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You’ll want to skip the doughnut shop once you see how easy it is to make these Old Fashioned Doughnuts. These easy Old-Fashioned Doughnuts have crisp edges and soft, cake-like insides with a sweet glaze on the outside. Perfectly spiced with a hint of nutmeg and the tang of sour cream, everybody loves an old-fashioned!

This post was created as in partnership with Imperial Sugar. All thoughts and opinions are 100% my own.

An image of glazed cake doughnuts staked on top of each other.  

My husband grew up doing Saturday morning bike rides over the to doughnut shop to get doughnuts with his dad, and it’s a tradition Paul has carried on with our girls. We are a doughnut loving family, even though I think they are better as an afternoon treat rather than as a breakfast food.

There is nothing like a freshly made old-fashioned sour cream doughnut though. Their cracked, craggy tops have the best texture and provide more surface area to be coated by glaze. And they are much easier to make at home than you might think. You don’t even need a deep fryer!

An image of old-fashioned sour cream doughnuts on a cooling rack. 

Cake doughnuts vs. yeast doughnuts

There are two major types of doughnuts – cake doughnuts and yeast doughnuts. Old-fashioned doughnuts are a type of cake doughnut with a more dense crumb and that crispy on the outside, soft on the inside texture. Yeast doughnuts are fluffier, puffier, and generally larger than cake doughnuts. The biggest reason for the difference is that yeast doughnuts are made with a yeast dough, which helps them rise, while cake doughnuts are made with baking powder or baking soda. 

But generally speaking, there are only three base doughnut flavors – chocolate cake, white cake, and yeast. The variety typically comes in how they are topped with glazes, sprinkles, nuts, and other toppings.

Old-fashioned sour cream doughnuts are the exception. They are a type of cake doughnut that is special because rather than getting their flavor just from however they are topped, the dough itself is gently spiced with ground nutmeg and made tangy and moist with the addition of sour cream.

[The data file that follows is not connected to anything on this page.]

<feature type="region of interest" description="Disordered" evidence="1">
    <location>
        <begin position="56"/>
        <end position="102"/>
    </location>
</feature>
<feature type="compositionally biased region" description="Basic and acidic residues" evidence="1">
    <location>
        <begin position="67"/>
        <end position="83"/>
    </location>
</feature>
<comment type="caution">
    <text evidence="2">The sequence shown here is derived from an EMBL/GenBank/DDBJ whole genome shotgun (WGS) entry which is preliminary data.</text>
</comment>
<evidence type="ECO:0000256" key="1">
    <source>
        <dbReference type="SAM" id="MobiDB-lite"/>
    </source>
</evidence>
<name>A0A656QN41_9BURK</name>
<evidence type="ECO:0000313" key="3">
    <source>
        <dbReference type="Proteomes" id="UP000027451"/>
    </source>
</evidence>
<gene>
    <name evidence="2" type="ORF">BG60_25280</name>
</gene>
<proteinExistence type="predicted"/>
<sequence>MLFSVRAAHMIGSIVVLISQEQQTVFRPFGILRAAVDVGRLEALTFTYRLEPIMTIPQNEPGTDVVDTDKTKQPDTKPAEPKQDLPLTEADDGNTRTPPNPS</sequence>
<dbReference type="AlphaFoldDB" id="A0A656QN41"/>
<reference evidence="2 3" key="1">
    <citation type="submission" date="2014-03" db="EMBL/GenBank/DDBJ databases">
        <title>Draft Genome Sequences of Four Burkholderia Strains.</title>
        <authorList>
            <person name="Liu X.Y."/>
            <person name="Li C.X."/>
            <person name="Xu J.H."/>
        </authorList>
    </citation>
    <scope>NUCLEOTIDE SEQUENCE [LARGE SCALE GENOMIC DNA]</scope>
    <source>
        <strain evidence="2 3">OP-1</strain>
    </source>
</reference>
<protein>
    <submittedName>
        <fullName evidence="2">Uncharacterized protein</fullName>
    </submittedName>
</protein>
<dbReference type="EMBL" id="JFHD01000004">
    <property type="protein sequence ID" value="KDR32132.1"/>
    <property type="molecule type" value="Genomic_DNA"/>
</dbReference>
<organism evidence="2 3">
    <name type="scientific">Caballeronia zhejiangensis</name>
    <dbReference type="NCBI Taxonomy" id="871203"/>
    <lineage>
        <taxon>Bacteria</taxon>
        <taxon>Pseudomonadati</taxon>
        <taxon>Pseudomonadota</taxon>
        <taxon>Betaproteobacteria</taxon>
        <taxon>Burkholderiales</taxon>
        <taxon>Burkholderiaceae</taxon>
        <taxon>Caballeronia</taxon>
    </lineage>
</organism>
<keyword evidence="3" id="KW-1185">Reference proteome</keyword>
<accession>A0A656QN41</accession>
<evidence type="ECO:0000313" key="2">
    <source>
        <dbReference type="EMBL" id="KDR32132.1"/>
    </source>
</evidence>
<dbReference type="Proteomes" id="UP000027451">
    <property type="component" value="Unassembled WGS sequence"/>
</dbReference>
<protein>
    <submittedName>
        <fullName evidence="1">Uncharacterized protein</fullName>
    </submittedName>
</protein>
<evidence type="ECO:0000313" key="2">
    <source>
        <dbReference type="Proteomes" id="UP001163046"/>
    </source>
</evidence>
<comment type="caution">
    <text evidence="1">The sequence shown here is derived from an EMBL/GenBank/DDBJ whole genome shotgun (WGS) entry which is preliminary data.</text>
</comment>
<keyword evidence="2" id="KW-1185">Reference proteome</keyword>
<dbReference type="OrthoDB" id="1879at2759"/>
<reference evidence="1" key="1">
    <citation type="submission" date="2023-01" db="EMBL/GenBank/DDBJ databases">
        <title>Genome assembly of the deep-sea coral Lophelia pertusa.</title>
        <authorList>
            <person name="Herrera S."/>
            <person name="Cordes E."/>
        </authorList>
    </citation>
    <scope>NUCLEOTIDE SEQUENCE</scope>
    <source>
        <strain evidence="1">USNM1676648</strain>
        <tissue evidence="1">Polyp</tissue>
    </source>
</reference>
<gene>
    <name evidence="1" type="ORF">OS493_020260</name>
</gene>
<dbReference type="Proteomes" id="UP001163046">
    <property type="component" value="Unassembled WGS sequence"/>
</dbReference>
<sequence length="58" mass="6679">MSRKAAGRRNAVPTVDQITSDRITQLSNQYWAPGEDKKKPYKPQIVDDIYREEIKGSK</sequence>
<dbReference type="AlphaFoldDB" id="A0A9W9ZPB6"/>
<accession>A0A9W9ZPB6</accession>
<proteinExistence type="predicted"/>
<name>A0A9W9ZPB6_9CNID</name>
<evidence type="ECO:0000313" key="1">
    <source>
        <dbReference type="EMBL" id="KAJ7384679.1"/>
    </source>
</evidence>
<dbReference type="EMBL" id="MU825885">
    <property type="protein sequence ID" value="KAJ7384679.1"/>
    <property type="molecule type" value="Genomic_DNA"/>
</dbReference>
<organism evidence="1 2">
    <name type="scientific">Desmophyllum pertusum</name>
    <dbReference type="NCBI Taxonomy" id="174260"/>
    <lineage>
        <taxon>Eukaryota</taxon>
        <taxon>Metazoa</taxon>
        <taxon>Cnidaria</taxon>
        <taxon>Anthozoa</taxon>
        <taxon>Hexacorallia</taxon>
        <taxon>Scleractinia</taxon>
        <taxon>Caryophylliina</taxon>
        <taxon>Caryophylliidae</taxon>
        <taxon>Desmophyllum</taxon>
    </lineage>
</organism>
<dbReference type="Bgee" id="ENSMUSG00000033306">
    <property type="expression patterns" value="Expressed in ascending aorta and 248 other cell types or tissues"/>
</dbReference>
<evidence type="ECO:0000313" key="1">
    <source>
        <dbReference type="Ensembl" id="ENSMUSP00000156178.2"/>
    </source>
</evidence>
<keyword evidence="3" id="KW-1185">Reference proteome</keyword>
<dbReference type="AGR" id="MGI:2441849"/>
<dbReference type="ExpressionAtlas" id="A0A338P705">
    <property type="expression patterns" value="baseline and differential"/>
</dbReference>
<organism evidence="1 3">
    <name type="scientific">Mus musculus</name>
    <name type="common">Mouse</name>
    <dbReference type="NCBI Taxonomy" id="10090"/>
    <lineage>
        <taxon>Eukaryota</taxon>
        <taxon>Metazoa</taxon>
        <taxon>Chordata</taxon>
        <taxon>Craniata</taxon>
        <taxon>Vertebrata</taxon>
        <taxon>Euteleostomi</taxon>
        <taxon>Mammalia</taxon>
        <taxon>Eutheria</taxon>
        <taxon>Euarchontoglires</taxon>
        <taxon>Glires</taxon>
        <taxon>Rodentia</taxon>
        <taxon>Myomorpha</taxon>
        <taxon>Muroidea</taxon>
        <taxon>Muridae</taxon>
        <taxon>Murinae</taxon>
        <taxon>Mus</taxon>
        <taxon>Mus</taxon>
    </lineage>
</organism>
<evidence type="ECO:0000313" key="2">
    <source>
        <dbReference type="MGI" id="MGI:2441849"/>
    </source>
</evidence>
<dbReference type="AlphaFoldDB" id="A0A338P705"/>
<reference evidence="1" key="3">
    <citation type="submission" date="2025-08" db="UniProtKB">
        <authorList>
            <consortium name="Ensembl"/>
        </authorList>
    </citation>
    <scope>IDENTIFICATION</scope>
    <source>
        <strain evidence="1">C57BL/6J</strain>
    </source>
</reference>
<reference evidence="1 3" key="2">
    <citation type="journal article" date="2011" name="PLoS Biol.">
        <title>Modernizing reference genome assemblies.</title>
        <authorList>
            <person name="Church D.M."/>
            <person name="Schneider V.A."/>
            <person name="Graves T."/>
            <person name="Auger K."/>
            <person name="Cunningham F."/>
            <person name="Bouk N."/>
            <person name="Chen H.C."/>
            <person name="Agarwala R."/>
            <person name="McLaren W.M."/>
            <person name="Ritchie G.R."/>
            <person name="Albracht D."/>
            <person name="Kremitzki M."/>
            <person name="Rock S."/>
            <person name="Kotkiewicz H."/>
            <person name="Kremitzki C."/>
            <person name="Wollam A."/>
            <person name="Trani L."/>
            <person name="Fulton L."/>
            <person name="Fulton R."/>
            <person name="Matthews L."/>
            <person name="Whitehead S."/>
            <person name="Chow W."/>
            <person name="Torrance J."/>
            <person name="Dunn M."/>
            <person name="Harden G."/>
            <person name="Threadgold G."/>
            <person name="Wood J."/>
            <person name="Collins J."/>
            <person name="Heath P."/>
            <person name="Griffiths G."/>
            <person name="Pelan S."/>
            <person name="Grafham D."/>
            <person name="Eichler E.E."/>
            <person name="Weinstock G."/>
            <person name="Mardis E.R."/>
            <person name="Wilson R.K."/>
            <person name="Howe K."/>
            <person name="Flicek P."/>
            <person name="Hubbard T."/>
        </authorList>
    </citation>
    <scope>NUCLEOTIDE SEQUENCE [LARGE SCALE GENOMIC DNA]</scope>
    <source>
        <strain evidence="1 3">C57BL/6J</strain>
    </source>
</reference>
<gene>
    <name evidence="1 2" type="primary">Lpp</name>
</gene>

You can eat them plain, or dip them in a simple glaze, cinnamon sugar, or powdered sugar. Also, why dip just the top when you can coat the top and bottom in glaze by double-dipping?

An image of glazed old-fashioned sour cream donuts.

Is it a doughnut or donut?

Either spelling is actually correct. Donut is just a shortened version of the original “doughnut”. 

Why is it called an old-fashioned doughnut?

No one seems entirely sure why this type of doughnut is called an old-fashioned. Especially when yeast doughnuts actually predate all versions of cake doughnuts and have been around for hundreds of years.

Cake doughnuts were created in the U.S. around 1829 shortly after chemical leaveners were introduced. But their popularity really gained traction during WWI when Salvation Army workers in France served doughnuts with coffee to American servicemen for a taste of home!

Personally, I think these are called old-fashioned doughnuts because the appearance and flavor are less flashy than their sprinkle-topped counterparts. The simple but wonderful flavor gives them a classic, timeless quality that truly is “old-fashioned” in these days of crazy doughnut flavor combinations.

An image of glazed old-fashioned donuts stacked on top of each other.

How to Make Old-Fashioned Doughtnuts

  1. Mix cake flour, baking powder, salt, and nutmeg. 
  2. Beat sugar and butter in a stand mixer. 
  3. Add egg yolks, one at a time, then add vanilla.
  4. Alternately add the dry ingredients with the sour cream, a little at a time. Mix just until combined to create a sticky dough.
  5. Wrap the dough in plastic wrap and chill for 1 hour in the fridge.
  6. Roll out the dough on a lightly floured surface to 1/2-inch thick, then cut out into doughnut shapes using a doughnut cutter or a large and small circular cutter. I don’t have a small circle cutter, so I just use the base of a large piping tip and it works great!
  7. Heat a large skillet filled with 1 inch of oil over medium-high heat until it reaches 350 degrees F.
  8. Working in batches, brush excess flour off the doughnuts and fry them, a few at a time, in the hot oil for 1-2 minutes on one side. Flip and fry on the other side until golden brown, then transfer to a wire rack.
  9. Whisk together a simple glaze, then dip one or both sides of the doughnuts in the glaze and place back on the wire rack. Let the glaze set for 20 minutes before eating.

A collage of images showing how to make old-fashioned doughnuts. An image of glazed cake doughnuts on a wire cooling rack.

You can save the leftover oil and reuse it to fry more donuts or make homemade french fries or hush puppies.

I made these Old-Fashioned Doughnuts for Imperial Sugar. You can get the FULL RECIPE on their site.

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